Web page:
Wednesday, May 15, 2024

X-Men '97 - Tolerance is Extinction

The three-part season finale of X-Men '97 races through several more thread from different X-Men storylines, offers more Marvel hero cameos (although none are present when the fate of the world is at stake), wraps up the Bastion (Theo James) storyline, sees humanity's actions nearly wipe out all life on Earth, and sets up the next season with the team separated across time and presumed dead. With Magneto (Matthew Waterson) freed, he uses his powers to shut down the Earth's magnetic field leaving the Earth in darkness and creates an asteroid home for any mutants who wish to leave the world that hates them.

Before heading off on their missions, the team gets a new look (or an old one) by raiding an old base allowing us to see the characters in other versions of their costumes over the years (and also sell more toys). And so we get two separate storylines with half of the team (unsuccessfully) attempting to stop Bastion and the other half of the team in a truncated Asteroid M storyline attempting to force Magneto to restore the Earth's magnetic field. The first allows for the, extremely short return of the Phoenix (and with apparently no ill side-effects), but Bastion still escapes planning to use Asteroid M to wipe out humanity (who is all too willing to help them in an insanely bad call that nearly wipes out all life on Earth). 

Memorable moments to the episode include Professor X's (Ross Marquand) mind rape of his oldest friend, and his attempts to rebuild Magneto's mind on the fly as the asteroid careens to Earth, Team Summers fighting together, Magneto pulling all the metal out of Wolverine (Cal Dodd), a nice moment between Storm (Alison Sealy-Smith) and Jean (Jennifer Hale), the different costumes (some of which, including Magneto, work better than others), and the tearful goodbye between Cyclops (Ray Chase) and Jean and their son Nathan (Chris Potter) along with an unexpected reunion in the far future.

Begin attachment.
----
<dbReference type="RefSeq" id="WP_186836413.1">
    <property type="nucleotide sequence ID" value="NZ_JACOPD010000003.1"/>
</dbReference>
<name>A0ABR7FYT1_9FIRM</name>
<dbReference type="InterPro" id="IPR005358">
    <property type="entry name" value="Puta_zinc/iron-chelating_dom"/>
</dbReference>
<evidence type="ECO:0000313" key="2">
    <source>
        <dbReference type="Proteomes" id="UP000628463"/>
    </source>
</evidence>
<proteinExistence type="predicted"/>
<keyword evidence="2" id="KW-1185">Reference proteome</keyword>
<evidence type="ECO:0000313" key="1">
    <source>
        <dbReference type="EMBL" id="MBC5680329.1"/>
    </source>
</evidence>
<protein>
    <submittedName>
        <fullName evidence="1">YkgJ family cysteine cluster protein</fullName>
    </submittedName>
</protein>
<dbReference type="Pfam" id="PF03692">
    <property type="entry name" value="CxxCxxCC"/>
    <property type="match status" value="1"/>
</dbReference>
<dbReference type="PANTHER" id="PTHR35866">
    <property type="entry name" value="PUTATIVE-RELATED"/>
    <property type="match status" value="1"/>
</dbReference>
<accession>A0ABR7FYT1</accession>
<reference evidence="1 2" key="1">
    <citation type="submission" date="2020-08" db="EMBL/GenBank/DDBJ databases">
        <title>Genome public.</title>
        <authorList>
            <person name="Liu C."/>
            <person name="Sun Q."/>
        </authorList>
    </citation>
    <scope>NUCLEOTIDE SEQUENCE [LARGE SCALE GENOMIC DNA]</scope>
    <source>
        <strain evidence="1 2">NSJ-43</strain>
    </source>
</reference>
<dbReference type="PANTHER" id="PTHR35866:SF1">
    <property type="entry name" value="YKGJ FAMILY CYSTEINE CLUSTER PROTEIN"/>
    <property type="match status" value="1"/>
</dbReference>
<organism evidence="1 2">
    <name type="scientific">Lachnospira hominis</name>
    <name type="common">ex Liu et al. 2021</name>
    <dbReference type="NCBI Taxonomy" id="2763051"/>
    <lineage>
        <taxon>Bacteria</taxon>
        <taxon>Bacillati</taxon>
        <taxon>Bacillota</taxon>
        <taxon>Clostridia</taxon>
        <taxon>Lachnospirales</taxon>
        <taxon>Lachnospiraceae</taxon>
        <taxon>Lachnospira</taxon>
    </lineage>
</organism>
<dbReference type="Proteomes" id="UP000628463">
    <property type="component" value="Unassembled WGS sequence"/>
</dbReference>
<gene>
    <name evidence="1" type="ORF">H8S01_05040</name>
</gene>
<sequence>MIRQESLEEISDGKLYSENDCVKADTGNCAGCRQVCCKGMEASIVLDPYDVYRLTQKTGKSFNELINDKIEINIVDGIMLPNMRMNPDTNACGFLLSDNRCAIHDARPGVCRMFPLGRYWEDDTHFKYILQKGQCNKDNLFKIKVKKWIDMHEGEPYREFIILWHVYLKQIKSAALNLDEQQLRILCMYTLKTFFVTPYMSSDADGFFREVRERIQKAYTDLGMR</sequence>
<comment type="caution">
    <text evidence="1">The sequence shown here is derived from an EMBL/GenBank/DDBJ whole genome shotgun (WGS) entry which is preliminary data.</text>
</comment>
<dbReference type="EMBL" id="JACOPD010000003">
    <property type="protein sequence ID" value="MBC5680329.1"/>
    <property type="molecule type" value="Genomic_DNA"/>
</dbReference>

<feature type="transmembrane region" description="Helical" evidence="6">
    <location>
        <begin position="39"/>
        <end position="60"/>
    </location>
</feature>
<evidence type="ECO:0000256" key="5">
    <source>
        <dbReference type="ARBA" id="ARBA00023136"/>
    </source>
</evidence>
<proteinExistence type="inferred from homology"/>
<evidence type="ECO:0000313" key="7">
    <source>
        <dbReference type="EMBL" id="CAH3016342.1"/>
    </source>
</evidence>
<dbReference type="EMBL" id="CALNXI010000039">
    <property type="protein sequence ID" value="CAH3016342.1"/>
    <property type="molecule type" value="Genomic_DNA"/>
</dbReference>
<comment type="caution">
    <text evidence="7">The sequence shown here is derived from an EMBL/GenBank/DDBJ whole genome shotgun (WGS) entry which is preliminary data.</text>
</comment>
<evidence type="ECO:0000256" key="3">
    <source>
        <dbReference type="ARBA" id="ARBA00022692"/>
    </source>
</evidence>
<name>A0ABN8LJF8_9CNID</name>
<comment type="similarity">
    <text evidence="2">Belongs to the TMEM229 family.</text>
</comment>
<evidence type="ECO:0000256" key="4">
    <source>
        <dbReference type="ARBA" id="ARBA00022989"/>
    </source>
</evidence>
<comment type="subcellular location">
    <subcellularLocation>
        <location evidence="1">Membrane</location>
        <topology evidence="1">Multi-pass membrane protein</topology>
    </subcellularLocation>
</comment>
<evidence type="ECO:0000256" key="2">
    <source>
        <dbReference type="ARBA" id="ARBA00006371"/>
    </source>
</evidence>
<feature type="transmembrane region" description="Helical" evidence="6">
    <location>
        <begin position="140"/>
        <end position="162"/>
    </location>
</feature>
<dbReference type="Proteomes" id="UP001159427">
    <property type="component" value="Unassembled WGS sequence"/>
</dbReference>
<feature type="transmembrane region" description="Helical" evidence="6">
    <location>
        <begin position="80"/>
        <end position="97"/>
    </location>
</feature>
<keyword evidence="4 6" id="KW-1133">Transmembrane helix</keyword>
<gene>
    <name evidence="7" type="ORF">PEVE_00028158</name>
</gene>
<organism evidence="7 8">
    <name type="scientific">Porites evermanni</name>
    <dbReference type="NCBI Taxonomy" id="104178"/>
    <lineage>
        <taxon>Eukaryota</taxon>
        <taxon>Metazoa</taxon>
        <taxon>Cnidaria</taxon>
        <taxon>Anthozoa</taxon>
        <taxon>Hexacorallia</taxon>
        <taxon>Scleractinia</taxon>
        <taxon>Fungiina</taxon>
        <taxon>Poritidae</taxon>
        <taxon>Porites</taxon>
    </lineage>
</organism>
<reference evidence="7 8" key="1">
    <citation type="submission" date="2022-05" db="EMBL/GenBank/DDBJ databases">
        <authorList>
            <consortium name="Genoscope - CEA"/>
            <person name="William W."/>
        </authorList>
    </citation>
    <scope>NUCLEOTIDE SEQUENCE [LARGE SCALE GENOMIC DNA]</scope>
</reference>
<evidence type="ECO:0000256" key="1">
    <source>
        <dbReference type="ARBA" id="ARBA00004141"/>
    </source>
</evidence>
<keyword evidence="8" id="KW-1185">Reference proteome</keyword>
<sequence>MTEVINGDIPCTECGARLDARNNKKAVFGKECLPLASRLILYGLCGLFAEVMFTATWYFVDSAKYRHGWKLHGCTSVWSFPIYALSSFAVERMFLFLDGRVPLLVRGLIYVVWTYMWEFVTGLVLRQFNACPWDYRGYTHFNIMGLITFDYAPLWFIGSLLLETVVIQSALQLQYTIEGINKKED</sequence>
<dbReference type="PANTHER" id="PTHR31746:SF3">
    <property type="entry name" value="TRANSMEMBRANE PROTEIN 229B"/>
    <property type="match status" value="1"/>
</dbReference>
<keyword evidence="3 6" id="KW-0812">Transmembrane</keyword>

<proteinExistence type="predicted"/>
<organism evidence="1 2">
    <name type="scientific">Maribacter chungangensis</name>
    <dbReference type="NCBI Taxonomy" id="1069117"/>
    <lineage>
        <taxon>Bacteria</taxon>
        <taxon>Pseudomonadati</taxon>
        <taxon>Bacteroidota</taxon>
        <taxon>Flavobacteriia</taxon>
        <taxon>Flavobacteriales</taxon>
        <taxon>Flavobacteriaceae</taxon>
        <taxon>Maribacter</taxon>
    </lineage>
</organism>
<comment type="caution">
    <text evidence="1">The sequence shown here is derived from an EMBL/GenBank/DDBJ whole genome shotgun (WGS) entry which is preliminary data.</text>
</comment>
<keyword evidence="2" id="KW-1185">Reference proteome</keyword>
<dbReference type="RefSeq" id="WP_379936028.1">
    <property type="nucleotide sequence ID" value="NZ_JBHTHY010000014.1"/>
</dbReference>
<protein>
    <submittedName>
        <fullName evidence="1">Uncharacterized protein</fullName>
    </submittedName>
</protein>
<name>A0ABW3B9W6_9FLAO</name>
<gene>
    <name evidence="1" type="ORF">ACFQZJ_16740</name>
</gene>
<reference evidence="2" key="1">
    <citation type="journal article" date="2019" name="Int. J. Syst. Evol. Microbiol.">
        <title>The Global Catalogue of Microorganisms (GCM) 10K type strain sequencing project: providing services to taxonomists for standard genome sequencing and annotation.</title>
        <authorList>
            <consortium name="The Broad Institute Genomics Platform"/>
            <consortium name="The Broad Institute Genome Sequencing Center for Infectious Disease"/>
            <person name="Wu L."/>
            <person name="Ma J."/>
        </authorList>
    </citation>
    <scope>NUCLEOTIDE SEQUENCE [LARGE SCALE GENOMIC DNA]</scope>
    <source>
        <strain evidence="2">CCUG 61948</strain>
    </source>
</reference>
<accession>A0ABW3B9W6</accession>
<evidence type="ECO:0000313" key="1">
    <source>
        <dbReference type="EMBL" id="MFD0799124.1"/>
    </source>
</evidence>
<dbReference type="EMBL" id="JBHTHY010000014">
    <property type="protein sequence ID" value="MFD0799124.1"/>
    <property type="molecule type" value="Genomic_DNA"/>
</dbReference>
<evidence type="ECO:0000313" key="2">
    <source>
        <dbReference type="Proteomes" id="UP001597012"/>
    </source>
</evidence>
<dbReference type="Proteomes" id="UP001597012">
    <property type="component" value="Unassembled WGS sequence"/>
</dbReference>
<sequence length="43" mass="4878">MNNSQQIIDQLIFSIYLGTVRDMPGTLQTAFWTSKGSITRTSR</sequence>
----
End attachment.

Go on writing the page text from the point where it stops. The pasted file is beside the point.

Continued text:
Head-scratching moments include several X-Men apparent ability to breathe in space, the morality of Professor X's actions, humanity choosing to bring down an asteroid on their own head (what did they think was going to happen?), the bizarre transformation of Bastion after his powers should have been nullified, and none of the Marvel heroes glimpsed in the episode showing up to help save the world.

X-Men '97 has been great at providing moments, stealing them here and there from decades of X-Men comic storylines and then stitching them together. In many ways the show plays like a clip-show, offering highlights of previous adventures all cut together. Of course in an episode like that the adventures have already taken place in fully developed storylines from previous seasons and the context of each is understood by the audience. Here the clips are all we get.

It's an interesting way to hit as many highlights as possible, but not all the storylines fit together as neatly as one would hope (Genosha is awkward as hell) and some (like Asteroid M) get far, far less screentime than they deserve. Attempting to open up a wider animated universe as the season comes to close is an interesting idea that also falls flat given those same heroes not showing up (do we really think Iron Man and Doctor Strange couldn't have helped?). X-Men '97 is a fun show that entertains, but its very structure limits the emotional weight of its storylines knowing it will simply move on to the next big thing almost immediately. As for Bastion, neither he nor Sinister (both of whom go out like little bitches in the finale) would be my first choice to be the through thread to build all of this around. 

  • Title: X-Men '97 - Tolerance is Extinction
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